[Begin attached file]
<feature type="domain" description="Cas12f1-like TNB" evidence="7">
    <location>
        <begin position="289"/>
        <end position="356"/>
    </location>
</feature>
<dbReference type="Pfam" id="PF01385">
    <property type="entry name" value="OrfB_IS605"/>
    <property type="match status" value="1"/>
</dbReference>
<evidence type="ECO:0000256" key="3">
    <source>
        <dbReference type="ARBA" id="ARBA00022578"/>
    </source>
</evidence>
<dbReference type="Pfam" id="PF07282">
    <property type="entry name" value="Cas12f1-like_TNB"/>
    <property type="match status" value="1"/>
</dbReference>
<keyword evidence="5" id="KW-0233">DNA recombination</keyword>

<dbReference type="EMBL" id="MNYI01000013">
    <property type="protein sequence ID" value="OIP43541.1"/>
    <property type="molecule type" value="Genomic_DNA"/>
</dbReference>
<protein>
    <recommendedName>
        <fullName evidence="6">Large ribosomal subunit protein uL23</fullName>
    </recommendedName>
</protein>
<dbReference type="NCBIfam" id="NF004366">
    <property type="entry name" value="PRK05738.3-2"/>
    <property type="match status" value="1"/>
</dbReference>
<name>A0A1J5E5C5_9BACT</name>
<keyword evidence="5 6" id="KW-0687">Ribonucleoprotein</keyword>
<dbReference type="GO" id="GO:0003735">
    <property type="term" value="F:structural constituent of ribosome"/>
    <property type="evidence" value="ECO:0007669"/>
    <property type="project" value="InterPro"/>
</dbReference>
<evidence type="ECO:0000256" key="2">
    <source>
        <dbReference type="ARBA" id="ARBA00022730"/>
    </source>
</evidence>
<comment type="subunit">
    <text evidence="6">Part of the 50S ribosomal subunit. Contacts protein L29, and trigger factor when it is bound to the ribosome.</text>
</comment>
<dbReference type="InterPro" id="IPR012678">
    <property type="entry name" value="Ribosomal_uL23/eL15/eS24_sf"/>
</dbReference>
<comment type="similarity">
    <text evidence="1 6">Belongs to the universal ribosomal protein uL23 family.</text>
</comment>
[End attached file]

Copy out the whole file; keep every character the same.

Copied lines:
<feature type="domain" description="Cas12f1-like TNB" evidence="7">
    <location>
        <begin position="289"/>
        <end position="356"/>
    </location>
</feature>
<dbReference type="Pfam" id="PF01385">
    <property type="entry name" value="OrfB_IS605"/>
    <property type="match status" value="1"/>
</dbReference>
<evidence type="ECO:0000256" key="3">
    <source>
        <dbReference type="ARBA" id="ARBA00022578"/>
    </source>
</evidence>
<dbReference type="Pfam" id="PF07282">
    <property type="entry name" value="Cas12f1-like_TNB"/>
    <property type="match status" value="1"/>
</dbReference>
<keyword evidence="5" id="KW-0233">DNA recombination</keyword>

<dbReference type="EMBL" id="MNYI01000013">
    <property type="protein sequence ID" value="OIP43541.1"/>
    <property type="molecule type" value="Genomic_DNA"/>
</dbReference>
<protein>
    <recommendedName>
        <fullName evidence="6">Large ribosomal subunit protein uL23</fullName>
    </recommendedName>
</protein>
<dbReference type="NCBIfam" id="NF004366">
    <property type="entry name" value="PRK05738.3-2"/>
    <property type="match status" value="1"/>
</dbReference>
<name>A0A1J5E5C5_9BACT</name>
<keyword evidence="5 6" id="KW-0687">Ribonucleoprotein</keyword>
<dbReference type="GO" id="GO:0003735">
    <property type="term" value="F:structural constituent of ribosome"/>
    <property type="evidence" value="ECO:0007669"/>
    <property type="project" value="InterPro"/>
</dbReference>
<evidence type="ECO:0000256" key="2">
    <source>
        <dbReference type="ARBA" id="ARBA00022730"/>
    </source>
</evidence>
<comment type="subunit">
    <text evidence="6">Part of the 50S ribosomal subunit. Contacts protein L29, and trigger factor when it is bound to the ribosome.</text>
</comment>
<dbReference type="InterPro" id="IPR012678">
    <property type="entry name" value="Ribosomal_uL23/eL15/eS24_sf"/>
</dbReference>
<comment type="similarity">
    <text evidence="1 6">Belongs to the universal ribosomal protein uL23 family.</text>
</comment>